The Hidden Village of Aspergers

July 27, 2010

“But you can’t have Aspergers!”

Filed under: fuckwittage,stereotypes — kankurette @ 5:47 pm

I think I missed some kind of meeting. Apparently I am supposed to look at the floor, flap my hands, mutter strange nonsensical things, talk in a stilted monotone about trains or volcanoes, be a maths genius and a savant, and possibly have a quick one off the wrist in public or drool over myself or something. When I tell people I have Aspergers Syndrome, generally the reaction is “no way, you can’t have Aspergers.” In other words, gor blimey Charlie, we have a normal person here. My normal reaction is, “you’d notice if you lived with me.” To be fair, if someone very briefly met me, they can’t be expected to know all my quirks and eccentricities and habits which drove my family up the wall. But it does, if I’m honest, annoy me a bit.

When I was in my first year of university, doing a degree in German and Spanish – the latter from scratch as I only knew some rudimentary Spanish from a night class I took in my gap year – I went to the campus doctor to get, I don’t know, a morning after pill or something. I forget what. He was asking me about my degree and he may or may not have had access to my medical records, but the subject of Aspergers came up and he said, “I don’t believe you have Aspergers Syndrome because you’re doing a languages degree. People with Aspergers normally do maths or science degrees.”


Yes, some people with Aspergers are indeed maths and science experts. Daniel Tammet, for instance. (He apparently can recite pi to 22,514 numbers, whereas I can only remember three. Jammy git.) But not all of us are. Being surprised that I am actually not that great with figures is one thing, but outright telling me that I can’t have Aspergers because I’m doing an arts subject is, frankly, bollocks. I had been diagnosed with it by at least two different doctors by the time I came to Manchester.

I really do not like being shoved into a box by people who ought to know better and can’t see beyond the stereotypical view they have of people with Aspergers or autism as the number-crunching, statistics-remembering, socially incompetent savant. We are not a hive mind, we are at various different points on the spectrum (if you’re thinking of it as a rainbow, some of us are red, some of us are blue, some of us are green yellow etc.), and we can and do deviate from the stereotype.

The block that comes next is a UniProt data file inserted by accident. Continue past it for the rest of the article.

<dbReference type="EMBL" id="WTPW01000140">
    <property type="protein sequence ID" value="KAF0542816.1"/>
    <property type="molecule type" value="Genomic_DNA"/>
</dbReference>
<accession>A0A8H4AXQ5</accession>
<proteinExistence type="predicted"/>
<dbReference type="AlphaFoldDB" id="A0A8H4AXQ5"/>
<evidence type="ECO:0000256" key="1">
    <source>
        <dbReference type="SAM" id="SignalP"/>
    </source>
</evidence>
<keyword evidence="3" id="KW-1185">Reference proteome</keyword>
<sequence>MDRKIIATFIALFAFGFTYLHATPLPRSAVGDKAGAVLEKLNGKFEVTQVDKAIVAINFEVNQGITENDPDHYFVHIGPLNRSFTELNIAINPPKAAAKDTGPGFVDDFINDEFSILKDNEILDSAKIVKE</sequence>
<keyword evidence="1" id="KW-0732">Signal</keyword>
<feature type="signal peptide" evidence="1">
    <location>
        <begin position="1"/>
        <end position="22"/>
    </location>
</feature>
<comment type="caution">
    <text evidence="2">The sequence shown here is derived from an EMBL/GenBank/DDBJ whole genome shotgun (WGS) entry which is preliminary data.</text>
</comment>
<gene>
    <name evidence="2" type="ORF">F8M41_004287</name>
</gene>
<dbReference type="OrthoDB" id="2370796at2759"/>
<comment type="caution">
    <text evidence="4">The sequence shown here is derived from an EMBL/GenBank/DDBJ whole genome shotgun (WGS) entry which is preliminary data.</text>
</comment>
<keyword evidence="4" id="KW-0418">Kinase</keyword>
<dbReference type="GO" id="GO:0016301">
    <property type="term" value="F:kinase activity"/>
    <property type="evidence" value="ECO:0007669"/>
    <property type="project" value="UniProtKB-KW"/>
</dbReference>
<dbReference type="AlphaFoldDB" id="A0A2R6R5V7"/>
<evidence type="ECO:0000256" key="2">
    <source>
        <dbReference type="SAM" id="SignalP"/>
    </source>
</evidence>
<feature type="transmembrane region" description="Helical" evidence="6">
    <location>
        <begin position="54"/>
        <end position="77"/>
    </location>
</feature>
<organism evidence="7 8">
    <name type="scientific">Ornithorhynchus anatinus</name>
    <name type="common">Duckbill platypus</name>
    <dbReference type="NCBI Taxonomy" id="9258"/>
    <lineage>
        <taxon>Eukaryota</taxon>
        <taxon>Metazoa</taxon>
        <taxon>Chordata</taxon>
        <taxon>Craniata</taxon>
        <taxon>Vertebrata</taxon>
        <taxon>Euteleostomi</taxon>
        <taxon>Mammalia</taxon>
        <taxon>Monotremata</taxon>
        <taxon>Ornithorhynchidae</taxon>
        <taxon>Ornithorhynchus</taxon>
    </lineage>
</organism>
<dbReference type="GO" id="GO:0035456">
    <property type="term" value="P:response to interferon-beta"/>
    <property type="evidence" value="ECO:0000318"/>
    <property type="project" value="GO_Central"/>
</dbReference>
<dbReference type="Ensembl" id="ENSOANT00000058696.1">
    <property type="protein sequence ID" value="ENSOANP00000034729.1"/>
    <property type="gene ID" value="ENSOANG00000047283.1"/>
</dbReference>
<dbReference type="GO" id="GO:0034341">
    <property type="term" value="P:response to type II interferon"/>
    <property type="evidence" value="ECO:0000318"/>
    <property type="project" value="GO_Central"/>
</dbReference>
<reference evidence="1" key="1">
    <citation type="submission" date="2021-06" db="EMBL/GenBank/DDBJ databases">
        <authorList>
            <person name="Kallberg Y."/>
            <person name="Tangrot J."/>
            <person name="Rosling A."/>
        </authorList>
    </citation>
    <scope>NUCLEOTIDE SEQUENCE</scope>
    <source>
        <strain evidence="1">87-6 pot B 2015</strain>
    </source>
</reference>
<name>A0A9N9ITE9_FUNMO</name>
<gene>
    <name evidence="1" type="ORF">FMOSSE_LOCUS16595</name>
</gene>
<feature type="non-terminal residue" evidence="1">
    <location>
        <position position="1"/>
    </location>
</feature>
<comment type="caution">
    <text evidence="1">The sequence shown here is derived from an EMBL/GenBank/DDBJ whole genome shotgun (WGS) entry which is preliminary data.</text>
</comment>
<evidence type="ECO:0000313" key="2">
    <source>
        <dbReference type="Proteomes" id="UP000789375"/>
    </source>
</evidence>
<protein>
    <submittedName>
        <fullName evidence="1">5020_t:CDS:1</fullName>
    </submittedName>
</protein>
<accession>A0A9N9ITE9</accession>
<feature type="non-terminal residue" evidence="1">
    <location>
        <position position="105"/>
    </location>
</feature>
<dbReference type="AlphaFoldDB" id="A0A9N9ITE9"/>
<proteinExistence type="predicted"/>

“You can’t have Aspergers, you’re outgoing!” No, I’m not. I’m actually quite shy. There are situations where I have to be outgoing, such as when I was at the Freshers’ Fair trying to entice fresh meat into joining the Rock Soc, or at a job interview, but it doesn’t come naturally. It is something I really have to work at. I can schmooze, but it’s a total strain. I’m certainly outgoing when I’m with my friends as I feel I can totally be myself, but around people I don’t know, I’m more reserved and the part of me that I don’t want them to see doesn’t come out. I force it back down and hope it keeps quiet.

“You can’t have Aspergers, you have great eye contact!” Again, it’s something I’ve had to work at and does not come naturally, and when I get nervous, my eye contact falters. I can’t count the amount of times I’ve looked at my supervisor’s table when I’m in his office, or I’ve looked at the floor or the wall when talking to people and not being in a good mood at the time.

Maybe this is my paranoia talking, but sometimes I wonder if I even look like a stereotypical person with Aspergers, whatever they look like. And I’m not just talking about having two X chromosomes. I wash my hair, my posture is no worse than most people’s, I don’t stand a nanometre away from people when talking to them or get all up in their personal space, I don’t smell funny (I hope not, anyway – thanks to my mum kindly pointing out whenever I had BO as a teenager, I’ve had a bit of a thing about not smelling bad), my clothes are generally clean(ish), I don’t flap my hands etc., although I do wear glasses, due to crap eyesight being hereditary in my family and doing a job that involves sitting in front of a a computer. Are people actually thinking, “Heavens to Murgatroyd, she can’t have Aspergers, she washes and stuff”? Probably not, but sometimes I do wonder.

Maybe I’m being a total bitch. After all, I suppose I should take it as a compliment that I seem neurotypical (and yes, I know that word is annoying to some but it really is less of a mouthful than ‘people who have not as yet been diagnosed with a mental disorder’). On the one hand, perhaps they’re saying I cope pretty damn well with my disorder and that I’ve managed to suppress some of my more unsavoury characteristics in order to get ahead in life. On the other hand, it does feel as though a big part of me is being denied. I am not Aspergers and Aspergers is not me, but it has made me who I am.